University of Pennsylvania Museum of Archaeology and Anthropology

What We Talk About When We Talk About “Community Archaeology”


October 30, 2018

By Carlos Price-Sanchez, International Education and Development, Penn Graduate School of Education

Beginning this week, the Penn Cultural Heritage Center will embark on an online series discussing core topics in archaeology and anthropology. This series will explore the multitude of programs affiliated with the center, offering a glimpse into the lives and thoughts of those operating in the field. We will venture from Tihosuco, Mexico where a Maya community and archaeologists work side by side to study artifacts of the Caste War, to California where researchers and indigenous communities work together on land preservation, and to Sicily where members of the Marzamemi Maritime Heritage Project are collaboratively studying the underwater wreckage around the fishing village of Marzamemi.  This week, however, we take a critical look at a favorite catch-all term, “Community Archaeology.”

At this point, a thoughtful reader might ask, “what do you mean when you say ‘community’?” This is always an important question to be asking, and one that has been passionately discussed among anthropologists and archaeologists for decades. While definitions are tricky, in this specific context, we refer to a self-identifying group whose cultures or descendants are most closely connected with a given heritage place, practice, or object. Determining the nuances of these factors is not always so easy. Thus, we will return to this question often throughout this series.

Much like the word “community”, evoking the concept of “community archaeology,” risks implementing a plastic phrase—a phrase that may be molded and attached to various different definitions until it becomes unclear, ubiquitous, and even cheap. What is community archaeology, really? In order to get to the heart of the idea, we must interrogate what archaeological practice has historically looked like.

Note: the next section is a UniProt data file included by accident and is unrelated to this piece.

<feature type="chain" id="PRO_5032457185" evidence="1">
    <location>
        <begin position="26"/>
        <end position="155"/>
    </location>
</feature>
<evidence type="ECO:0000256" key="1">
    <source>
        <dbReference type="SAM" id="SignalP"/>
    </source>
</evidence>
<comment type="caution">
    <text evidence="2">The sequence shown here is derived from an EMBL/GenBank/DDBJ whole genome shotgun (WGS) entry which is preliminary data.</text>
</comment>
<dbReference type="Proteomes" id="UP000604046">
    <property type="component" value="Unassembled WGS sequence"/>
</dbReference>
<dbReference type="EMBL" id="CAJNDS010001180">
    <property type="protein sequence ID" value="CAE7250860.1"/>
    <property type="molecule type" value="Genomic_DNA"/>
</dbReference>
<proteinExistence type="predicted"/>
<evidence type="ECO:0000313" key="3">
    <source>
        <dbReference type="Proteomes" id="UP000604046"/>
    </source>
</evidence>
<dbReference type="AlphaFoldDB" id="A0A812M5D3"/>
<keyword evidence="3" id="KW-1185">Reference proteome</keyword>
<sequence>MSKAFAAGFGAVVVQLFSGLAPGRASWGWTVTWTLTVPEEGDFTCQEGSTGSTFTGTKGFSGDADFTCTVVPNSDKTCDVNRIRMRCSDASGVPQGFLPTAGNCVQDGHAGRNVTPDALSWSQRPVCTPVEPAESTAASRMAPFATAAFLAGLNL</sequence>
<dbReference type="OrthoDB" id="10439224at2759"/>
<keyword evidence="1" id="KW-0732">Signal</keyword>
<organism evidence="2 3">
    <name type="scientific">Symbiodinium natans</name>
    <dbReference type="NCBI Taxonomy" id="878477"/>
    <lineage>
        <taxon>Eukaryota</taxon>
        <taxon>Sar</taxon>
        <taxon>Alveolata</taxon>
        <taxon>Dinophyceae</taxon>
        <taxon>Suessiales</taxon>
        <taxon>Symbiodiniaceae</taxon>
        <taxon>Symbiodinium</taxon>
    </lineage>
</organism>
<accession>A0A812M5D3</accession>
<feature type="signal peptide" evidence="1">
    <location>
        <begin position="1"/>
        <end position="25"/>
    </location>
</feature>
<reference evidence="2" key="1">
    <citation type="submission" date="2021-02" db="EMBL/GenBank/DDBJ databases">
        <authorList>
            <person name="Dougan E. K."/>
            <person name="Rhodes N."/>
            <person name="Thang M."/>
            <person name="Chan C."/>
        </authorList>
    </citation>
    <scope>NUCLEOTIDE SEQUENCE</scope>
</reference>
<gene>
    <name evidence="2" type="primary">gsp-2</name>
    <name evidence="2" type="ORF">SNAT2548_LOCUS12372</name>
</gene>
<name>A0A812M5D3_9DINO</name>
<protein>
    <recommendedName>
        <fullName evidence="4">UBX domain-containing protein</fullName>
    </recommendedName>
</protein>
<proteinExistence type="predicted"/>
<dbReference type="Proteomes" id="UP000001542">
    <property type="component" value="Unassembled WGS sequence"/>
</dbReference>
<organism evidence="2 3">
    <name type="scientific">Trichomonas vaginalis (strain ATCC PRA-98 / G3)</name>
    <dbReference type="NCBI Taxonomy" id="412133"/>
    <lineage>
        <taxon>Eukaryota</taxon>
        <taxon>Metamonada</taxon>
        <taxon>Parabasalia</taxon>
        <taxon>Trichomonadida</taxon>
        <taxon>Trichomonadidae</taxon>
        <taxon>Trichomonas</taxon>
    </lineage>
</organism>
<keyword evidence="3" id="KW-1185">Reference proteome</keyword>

The Caste War Museum, Tihosuco, Yucatan, Mexico.

Throughout its scholarly history, archaeology has been tied more so to artifacts and sites rather than to people; ignoring most troublingly, the people whose communities and cultures may be represented by the site.  As described by Dr. Richard M. Leventhal, Director of the Penn Cultural Heritage Center:

“archaeologists would begin…by setting up a base camp either within or provisioned through a local community. This relationship was a straight-forward economic one whereby the community provided a service that was paid-for by the archaeologist and team. This was not a relationship that considered the heritage of the local community or gave them a research or cultural stake in the work.”

Conventional approaches rely upon highly hierarchical relationships whereby non-local archaeologists use power and money to determine what is culturally significant. These sites of archaeologist-determined cultural significance (and their objects) are then appropriated as the archaeologists’ own intellectual property and fodder. Such practices, though, sway dangerously close to reinforcing colonialist practices and belittling the contributions of non-professional communities. “Community Archaeology” actively works against this conventional model—sometimes with more success than other times. Archaeology defined from a community-based standpoint, then, is principally concerned with living communities and their heritage needs—not only the study of the dead, the universally human past, or societies long gone.

The beating heart of community archaeology is the local community! As Dr. Leventhal writes:

“it is the community which must identify the heritage to save and use for development. And it is the community that must make a series of decisions about the nature of that heritage, its prospective use for development, and their willingness to participate in these projects.”

The communities decide what is important, they decide what to do with their own heritage, and they are integral in every step of the process. The reality is that historical narratives, and the authority over who gets to tell those narratives, represents power in the present. In this way “good” archaeological practice is as much an effort to facilitate modern reclamations of power as it is one of intellectual discovery and two-way learning. It is as much about the present as it is about the past.


Leave a Reply

Your email address will not be published. Required fields are marked *

© Penn Museum 2018 Sitemap | Contact | Copyright | Disclaimer | Privacy |